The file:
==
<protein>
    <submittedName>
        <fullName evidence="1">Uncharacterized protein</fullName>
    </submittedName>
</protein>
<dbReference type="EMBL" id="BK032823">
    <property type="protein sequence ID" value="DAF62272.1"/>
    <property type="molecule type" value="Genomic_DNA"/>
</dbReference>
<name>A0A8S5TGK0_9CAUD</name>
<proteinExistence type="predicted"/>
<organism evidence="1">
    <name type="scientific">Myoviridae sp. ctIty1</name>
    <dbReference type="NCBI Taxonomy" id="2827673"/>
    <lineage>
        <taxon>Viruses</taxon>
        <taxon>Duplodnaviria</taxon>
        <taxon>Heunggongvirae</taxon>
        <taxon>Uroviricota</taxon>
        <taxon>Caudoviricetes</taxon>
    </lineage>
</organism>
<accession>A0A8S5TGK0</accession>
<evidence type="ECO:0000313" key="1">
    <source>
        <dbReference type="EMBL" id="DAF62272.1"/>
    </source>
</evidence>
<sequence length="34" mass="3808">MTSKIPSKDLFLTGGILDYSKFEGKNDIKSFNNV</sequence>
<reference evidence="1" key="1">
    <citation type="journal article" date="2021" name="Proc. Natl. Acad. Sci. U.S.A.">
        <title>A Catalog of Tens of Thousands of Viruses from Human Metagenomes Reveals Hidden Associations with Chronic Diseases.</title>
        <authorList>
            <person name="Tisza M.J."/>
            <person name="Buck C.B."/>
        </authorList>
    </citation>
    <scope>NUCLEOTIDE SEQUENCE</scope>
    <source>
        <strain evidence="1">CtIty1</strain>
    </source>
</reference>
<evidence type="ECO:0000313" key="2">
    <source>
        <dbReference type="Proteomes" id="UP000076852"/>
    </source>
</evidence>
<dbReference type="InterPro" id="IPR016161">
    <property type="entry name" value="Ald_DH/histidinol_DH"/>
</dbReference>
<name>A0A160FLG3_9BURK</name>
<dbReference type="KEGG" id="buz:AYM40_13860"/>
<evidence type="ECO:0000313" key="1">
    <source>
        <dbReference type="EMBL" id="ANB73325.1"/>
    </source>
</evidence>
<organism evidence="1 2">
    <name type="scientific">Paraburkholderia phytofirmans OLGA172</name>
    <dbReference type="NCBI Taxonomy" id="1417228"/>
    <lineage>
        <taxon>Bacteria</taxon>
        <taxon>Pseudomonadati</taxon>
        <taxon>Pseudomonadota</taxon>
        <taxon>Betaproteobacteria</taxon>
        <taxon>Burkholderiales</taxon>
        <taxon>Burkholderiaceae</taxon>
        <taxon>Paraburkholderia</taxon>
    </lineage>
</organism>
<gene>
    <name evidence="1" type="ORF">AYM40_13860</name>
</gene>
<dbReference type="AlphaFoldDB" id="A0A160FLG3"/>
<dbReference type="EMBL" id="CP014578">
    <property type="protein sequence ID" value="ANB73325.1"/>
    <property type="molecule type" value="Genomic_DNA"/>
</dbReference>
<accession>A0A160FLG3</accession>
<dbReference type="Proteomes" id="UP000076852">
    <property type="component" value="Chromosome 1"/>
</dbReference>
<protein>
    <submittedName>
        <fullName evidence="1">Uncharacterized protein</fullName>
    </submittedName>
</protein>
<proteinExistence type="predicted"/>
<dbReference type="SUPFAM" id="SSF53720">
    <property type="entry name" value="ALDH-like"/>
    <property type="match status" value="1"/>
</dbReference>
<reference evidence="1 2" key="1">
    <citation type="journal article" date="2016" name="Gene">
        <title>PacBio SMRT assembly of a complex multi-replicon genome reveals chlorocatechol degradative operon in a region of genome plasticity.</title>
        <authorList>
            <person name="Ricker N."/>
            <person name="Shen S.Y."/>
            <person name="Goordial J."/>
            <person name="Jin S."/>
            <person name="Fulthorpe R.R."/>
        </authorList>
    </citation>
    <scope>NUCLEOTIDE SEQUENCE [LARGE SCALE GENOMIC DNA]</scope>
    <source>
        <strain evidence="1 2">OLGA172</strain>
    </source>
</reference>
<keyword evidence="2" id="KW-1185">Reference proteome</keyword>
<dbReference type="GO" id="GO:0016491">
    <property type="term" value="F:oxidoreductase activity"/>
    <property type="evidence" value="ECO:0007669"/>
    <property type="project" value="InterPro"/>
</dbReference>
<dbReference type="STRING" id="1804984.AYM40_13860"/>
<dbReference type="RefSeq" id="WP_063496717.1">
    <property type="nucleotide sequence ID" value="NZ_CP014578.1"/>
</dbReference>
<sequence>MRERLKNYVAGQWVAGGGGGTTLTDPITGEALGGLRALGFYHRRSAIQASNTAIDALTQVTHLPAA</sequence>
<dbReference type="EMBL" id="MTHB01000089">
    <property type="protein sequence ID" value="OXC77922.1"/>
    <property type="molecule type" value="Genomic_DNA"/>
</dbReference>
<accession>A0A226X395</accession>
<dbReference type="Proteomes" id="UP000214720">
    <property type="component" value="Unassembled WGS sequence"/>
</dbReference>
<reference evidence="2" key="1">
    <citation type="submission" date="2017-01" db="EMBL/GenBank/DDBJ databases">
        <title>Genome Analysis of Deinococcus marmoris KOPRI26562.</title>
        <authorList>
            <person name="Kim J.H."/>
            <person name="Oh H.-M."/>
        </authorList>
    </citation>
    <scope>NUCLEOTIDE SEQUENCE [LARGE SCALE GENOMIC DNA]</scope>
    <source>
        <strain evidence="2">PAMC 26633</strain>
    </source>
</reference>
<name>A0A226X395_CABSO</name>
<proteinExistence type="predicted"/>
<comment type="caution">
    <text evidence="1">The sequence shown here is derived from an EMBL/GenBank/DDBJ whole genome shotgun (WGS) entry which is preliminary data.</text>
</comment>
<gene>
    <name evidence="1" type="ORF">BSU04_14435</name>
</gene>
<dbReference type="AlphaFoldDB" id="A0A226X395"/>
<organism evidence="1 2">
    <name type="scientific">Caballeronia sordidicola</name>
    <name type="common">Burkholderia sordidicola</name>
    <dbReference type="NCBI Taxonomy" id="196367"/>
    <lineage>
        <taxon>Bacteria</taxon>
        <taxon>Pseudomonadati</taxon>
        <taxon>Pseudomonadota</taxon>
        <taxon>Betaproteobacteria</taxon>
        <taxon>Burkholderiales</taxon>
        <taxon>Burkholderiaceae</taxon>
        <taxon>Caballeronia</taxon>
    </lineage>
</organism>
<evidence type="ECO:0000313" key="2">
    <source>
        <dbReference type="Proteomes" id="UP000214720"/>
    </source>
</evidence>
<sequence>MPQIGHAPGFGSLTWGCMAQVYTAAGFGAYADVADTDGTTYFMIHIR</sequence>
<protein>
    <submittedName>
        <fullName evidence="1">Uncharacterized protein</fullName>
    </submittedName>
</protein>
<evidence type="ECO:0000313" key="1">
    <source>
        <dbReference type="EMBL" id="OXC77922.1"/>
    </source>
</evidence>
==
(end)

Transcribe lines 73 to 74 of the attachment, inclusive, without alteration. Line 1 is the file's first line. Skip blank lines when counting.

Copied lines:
</gene>
<dbReference type="AlphaFoldDB" id="A0A160FLG3"/>